Later Tuesday, the Illinois State Police released more information regarding the fallout from that incident.

"No one, including family, was willing to move forward on a complaint nor did they subsequently provide information on threats or mental health that would have allowed law enforcement to take additional action. Additionally, no Firearms Restraining Order was filed, nor any order of protection," state police said.

State police said Crimo told authorities "no" when asked if he felt like harming himself or others, and that his father "claimed the knives were his and they were being stored in the individual's closet for safekeeping."

"Based upon that information, the Highland Park Police returned the knives to the father later that afternoon," Illinois State Police said Tuesday night.

At the time of the incident, the alleged gunman didn't have a Firearms Ownership ID (FOID) card; however, two months later, he applied for one at the age of 19, state police said.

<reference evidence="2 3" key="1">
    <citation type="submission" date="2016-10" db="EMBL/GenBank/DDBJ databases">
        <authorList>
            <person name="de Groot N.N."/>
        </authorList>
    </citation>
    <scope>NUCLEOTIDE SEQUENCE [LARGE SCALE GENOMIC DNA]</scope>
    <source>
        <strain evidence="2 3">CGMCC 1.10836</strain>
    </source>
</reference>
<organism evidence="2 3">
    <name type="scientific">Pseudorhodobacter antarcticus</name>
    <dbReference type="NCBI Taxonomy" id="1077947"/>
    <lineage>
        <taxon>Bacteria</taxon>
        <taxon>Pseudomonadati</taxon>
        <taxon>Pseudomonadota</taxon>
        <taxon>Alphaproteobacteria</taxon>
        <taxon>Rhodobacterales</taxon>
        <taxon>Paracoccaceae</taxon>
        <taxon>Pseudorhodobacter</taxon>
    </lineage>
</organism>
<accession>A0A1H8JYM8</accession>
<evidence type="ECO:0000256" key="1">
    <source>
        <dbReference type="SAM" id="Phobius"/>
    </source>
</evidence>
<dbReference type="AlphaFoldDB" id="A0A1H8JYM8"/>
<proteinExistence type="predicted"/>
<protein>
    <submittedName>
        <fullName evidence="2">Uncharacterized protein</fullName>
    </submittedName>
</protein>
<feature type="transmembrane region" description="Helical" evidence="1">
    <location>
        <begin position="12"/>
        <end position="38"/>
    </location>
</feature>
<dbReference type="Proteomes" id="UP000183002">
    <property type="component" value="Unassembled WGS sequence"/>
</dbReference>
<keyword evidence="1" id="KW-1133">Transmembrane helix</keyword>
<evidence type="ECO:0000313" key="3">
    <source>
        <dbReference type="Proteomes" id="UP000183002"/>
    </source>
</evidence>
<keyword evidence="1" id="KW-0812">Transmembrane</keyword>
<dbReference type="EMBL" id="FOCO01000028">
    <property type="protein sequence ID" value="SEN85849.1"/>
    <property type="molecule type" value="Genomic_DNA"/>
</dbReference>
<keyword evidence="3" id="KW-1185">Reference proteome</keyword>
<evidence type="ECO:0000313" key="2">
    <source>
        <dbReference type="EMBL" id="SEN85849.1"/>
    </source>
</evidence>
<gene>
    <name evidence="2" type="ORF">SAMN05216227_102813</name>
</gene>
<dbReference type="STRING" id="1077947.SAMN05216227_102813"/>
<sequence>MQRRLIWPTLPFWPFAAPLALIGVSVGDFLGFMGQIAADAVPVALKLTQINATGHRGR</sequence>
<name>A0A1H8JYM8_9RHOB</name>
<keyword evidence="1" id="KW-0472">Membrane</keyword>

"The subject was under 21 and the application was sponsored by the subject's father. Therefore, at the time of FOID application review in January of 2020, there was insufficient basis to establish a clear and present danger and deny the FOID application," state police said.

The suspect passed four background checks when purchasing firearms, state police said -- in June 2020, twice in July 2020 and in September 2021. The only offense included in his criminal record "was an ordinance violation in January 2016 for possession of tobacco," state police said, adding that they have "no mental health prohibitor reports submitted by health care facilities or personnel."